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Why the Whitefish Contract is Suspicious

The Whitefish contract to restore the power grid in Puerto Rico has been making quite a splash in the media. The controversy stems from the high cost of labor being charged by an unusually small company (Whitefish Energy Holdings, LLC). The contract struck between the Puerto Rico Electric Power Authority (PREPA) and Whitefish is definitely suspicious, here’s what we know.

 

The $300M contract does not guarantee that Whitefish will be paid by PREPA for their work. The lack of guarantee is especially odd because PREPA filed for bankruptcy in July, which is somewhat similar to offering mortgage loans to unqualified applicants, and we all know how that turned out.

 

What makes Whitefish confident they’ll be paid? At first, it looked like financial aid from FEMA might cover some of the repair costs. In fact, FEMA allocated $215M in assistance to PREPA so they could repair their grid infrastructure. However, FEMA has specific guidelines for how the relief money can be used and the Whitefish contract was never approved by FEMA under these guidelines. Therefore, PREPA has no money to pay for the repair work.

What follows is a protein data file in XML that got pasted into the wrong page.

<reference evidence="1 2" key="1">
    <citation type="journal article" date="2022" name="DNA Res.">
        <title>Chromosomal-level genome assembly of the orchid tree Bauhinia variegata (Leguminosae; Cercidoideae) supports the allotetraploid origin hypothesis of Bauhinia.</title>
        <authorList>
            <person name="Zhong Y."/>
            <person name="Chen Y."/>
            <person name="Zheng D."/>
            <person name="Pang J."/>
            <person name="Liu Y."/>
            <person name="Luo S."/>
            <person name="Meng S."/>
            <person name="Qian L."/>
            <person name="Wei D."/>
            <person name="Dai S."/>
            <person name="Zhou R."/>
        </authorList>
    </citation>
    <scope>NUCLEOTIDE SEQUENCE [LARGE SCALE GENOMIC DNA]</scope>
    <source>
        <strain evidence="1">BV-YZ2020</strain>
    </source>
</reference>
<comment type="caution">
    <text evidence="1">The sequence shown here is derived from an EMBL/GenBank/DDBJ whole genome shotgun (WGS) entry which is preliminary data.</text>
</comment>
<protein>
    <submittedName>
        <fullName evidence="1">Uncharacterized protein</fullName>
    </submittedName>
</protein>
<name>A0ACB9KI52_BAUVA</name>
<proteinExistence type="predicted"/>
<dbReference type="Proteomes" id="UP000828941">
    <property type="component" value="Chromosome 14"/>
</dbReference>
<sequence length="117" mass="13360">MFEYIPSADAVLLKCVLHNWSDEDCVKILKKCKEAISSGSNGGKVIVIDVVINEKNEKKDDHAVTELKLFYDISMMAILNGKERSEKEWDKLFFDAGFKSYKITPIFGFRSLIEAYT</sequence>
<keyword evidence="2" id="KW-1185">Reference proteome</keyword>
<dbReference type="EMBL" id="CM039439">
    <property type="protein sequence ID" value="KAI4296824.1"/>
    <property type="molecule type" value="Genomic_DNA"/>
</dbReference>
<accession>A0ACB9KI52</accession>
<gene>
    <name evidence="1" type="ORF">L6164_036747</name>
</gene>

If PREPA has no money to pay for the work, then it’s curious why they didn’t choose a bid with lower labor rates. The rate schedule shows subcontract workers being paid nearly $100/hr higher than employees, and up until recently Whitefish only had two full-time employees. The labor rates in the contract are one reason that Congress has become involved in the controversy. According to some US Senators, it is important that Congress understand if the contract is competitive to other bids for the repair work and find out why PREPA passed on more economical bids if any existed.

 

On Sunday, October 29th, the CEO of PREPA, Ricardo Ramos, announced that they will begin to exit the contract with Whitefish at the request of the Puerto Rican Governor. For now, PREPA will continue grid infrastructure repairs with the help of other utility companies in the US. Hopefully, we can understand the motivation behind this controversial agreement before it becomes old news.

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